Vinette Robinson

Boiling Point

14/01/22

Amazon Prime Video

Stephen Graham is one of the most ubiquitous actors in the business. This is not to detract from his considerable powers as a performer, but he seems to be popping up all over the place in a whole range of different guises. Boiling Point, written and directed by Philip Barantini (and developed from his 2019 short of the same name), features Graham as head chef Andy Jones, currently helming one of Dalston’s trendiest and most in-demand fine-dining restaurants. Christmas is coming but Andy hasn’t got time to sit back and soak up the festive vibes. He’s running late.

When we first encounter him, he’s already in motion, trying to get to the restaurant for a sold-out pre- Christmas sitting, whilst fielding angry phone calls from the wife he’s recently separated from. She wants to know why he hasn’t been in touch to wish his son a happy birthday. Awkward.

It’s just the start of a breathless journey into a world of relentless high pressure – indeed, this may just qualify as the most stressful viewing experience I’ve had since Uncut Gems – and I mean that in a good way. The conceit here is that Andy’s night is ingeniously filmed in one continuous tracking shot, a device that only serves to amplify the ensuing claustrophobic madness. Unlike many films that are cunningly created using hidden edits, this is the real McCoy. One can only wonder at the pressure the actors must have been under to keep the casserole bubbling. (Trivia fans might care to know that the crew only had time for four takes – and they used the third!)

Once at the restaurant Andy has more problems waiting for him. An officious environmental health inspector is in the process of downgrading the venue’s certificate from five stars to a three; Andy’s team leader, Carly (Vinette Robinson), is pressing him for a wage increase; and it turns out that his old boss, celebrity chef Alistair Skye (Jason Flemying) has booked in to dine and has brought influential food critic Sarah Southworth (Lourdes Faberes) along as his guest…

Throw in the Instagram influencers who want something that’s not actually on the menu, and a boorish customer who keeps insulting the waiters, and you have a recipe for disaster.

What follows can only be described as riveting viewing. There are arguments, misunderstandings, conflicts and catastrophes for Andy to handle and, as the proceedings go from bad to worse, we learn more about his current situation and realise that his career – and possibly his life – is hanging in the balance. As the temperature steadily rises under a metaphorical pressure cooker, we actually relish the leisurely moment where one of the dishwashers strolls outside to empty the rubbish bins, before returning to the madness.

I have only one issue: one particular impending crisis is too heavily signposted, so when it finally comes to fruition, all the dramatic tension has been squandered.

But I’m nitpicking. All kudos to Barantini and cinematographer Matthew Lewis, who come close to rivalling the genius of Sebastian Schipper’s Victoria, another genuine one-shot wonder. Those who enjoy propulsive, high stakes entertainment should strap themselves in for a memorable ride.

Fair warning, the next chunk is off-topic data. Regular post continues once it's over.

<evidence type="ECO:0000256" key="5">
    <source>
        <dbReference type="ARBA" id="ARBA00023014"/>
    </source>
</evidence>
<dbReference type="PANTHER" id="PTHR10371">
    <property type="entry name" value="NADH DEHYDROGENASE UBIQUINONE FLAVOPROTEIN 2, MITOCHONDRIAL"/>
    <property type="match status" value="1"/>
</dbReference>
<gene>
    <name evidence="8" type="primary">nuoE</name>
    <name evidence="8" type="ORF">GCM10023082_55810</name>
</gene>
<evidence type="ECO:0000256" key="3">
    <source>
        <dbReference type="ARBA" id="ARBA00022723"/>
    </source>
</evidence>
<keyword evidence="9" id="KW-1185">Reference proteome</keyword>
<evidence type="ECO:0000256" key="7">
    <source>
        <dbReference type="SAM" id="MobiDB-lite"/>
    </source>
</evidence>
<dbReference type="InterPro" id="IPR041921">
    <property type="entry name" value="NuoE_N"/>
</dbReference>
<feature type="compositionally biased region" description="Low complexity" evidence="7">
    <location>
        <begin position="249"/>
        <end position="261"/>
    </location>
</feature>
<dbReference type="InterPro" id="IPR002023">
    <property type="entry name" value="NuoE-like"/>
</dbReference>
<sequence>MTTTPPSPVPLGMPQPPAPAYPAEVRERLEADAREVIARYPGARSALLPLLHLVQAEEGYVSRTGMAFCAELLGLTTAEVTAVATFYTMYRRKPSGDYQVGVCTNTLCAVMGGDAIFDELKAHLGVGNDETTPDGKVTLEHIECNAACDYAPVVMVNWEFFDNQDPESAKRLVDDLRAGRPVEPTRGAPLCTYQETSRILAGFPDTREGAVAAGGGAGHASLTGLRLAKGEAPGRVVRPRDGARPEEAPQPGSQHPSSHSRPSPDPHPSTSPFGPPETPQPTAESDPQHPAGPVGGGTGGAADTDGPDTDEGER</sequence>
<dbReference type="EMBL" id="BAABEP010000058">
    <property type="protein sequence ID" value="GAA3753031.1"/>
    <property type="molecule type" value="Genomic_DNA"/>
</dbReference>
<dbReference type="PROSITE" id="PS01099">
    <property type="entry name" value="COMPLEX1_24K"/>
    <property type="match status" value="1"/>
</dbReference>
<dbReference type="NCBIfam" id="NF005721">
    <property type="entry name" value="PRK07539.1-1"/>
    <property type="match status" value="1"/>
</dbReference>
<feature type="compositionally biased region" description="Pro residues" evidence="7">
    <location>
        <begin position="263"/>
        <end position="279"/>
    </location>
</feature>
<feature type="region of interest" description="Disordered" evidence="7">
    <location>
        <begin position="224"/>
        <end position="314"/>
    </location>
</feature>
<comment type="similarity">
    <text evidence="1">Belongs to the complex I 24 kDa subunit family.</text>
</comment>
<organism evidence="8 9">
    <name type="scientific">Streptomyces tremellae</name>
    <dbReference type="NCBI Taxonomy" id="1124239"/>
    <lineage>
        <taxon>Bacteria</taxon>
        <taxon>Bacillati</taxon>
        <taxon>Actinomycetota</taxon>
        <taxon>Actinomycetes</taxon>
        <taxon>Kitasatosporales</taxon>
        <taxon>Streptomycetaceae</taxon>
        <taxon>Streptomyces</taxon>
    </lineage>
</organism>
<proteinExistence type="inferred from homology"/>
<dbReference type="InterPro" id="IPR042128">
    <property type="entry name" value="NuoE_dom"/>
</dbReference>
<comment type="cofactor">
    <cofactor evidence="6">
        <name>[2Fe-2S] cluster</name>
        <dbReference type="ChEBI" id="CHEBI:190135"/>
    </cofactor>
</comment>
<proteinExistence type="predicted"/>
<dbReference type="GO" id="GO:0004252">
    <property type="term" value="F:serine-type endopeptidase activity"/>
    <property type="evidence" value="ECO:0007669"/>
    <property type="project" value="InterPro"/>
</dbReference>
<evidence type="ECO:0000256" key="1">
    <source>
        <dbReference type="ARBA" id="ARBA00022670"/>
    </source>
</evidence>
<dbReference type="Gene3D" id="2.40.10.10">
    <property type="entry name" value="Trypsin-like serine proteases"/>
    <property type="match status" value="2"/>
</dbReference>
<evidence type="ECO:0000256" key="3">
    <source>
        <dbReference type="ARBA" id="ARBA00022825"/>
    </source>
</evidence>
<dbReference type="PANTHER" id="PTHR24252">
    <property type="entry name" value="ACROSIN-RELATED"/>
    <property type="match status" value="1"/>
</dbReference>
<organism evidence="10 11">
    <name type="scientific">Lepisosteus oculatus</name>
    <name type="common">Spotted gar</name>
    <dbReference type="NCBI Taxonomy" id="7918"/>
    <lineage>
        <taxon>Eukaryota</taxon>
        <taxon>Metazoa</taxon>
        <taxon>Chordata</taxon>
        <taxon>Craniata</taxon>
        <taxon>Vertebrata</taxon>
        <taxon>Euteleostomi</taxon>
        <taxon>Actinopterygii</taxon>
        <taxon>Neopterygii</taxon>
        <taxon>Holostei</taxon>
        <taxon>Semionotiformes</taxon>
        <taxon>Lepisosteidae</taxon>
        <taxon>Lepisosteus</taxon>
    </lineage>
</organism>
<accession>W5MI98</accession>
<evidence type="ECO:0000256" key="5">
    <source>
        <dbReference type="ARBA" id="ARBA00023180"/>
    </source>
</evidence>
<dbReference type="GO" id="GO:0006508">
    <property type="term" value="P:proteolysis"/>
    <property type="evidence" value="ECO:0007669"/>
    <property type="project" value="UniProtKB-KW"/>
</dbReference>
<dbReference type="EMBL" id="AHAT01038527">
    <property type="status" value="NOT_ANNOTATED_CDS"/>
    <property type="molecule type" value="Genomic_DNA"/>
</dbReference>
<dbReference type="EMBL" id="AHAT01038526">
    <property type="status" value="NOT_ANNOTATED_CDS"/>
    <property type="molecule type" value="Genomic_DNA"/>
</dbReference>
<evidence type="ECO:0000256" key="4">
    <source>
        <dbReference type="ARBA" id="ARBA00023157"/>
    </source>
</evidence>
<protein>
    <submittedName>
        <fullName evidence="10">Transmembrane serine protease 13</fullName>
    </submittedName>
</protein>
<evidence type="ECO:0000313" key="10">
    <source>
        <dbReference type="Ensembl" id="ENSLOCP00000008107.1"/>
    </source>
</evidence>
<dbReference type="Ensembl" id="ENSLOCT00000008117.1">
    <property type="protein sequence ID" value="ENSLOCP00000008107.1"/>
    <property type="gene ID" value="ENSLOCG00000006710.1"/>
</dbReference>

Those of you who hanker after a career in fine dining… maybe this frenetic feast won’t be to your taste.

4.2 stars

Philip Caveney

Frankie

01/06/21

Cameo Cinema, Edinburgh

Frankie had its premiere at Cannes in 2019 and, for obvious reasons, has been waiting ever since for a UK release. Finally, here it is in all its underwhelming glory. Starring the seemingly ageless Isabelle Huppert in the title role, this is the story of a successful film and TV actor (so no stretch there) who, when she finds herself stricken by incurable cancer, summons her extended family for one last vacation in Sintra, an idyllic beach location in Portugal.

She’s accompanied by (amongst others) her husband, Jimmy (Brendan Gleeson), her wayward son, Paul (Jérémie Renier), her former husband, Michel (Pascal Greggory), and her close friend, Ilene (Marisa Tomei), who, we are told, works in the film industry, currently on Star Wars. Frankie appears to be hatching a scheme to matchmake Paul and Ilene, so it’s a bit of a nuisance when she turns up with a boyfriend in tow, cinematographer Gary (Greg Kinnear) – and even more of problem when he proposes. But Frankie is skilled at manipulating the lives of those who love her and she likes nothing so much as a challenge…

Ira Sach’s languorous film is a melancholy affair that sets a bunch characters down in an idyllic location, and then fails to give them enough to do. They interact with each other, but no great drama is generated through their conversations and not much in the way of interest, either. Frankie is a siren figure, the brilliant star around which all the others circle like satellites. As Jimmy says in a key moment, he cannot really envisage any sort of life ‘after Frankie’ and nor, it seems, can the rest of them. But is this enough to create a satisfying movie? Well, no, not really, especially when some of the characters remain enigmas.

Frankie’s daughter, Sylvia (Vinette Robinson), for instance, is going through a separation from her husband, Ian (Ariyon Bakare), but we’re never really sure why – and we learn even less about their teenage daughter, Maya (Sennia Nanua), other than the fact that she likes to spend time on the beach. (But then, who doesn’t, especially in a place like Sintra?) Huppert is as enigmatic as ever, giving an almost ethereal performance – although for somebody succumbing to the ravages of cancer, she appears to be in perfect health.

Ultimately, this is pleasant enough, but it fails to kindle enoughof sparks to set the proceedings alight.

2.9 stars

Philip Caveney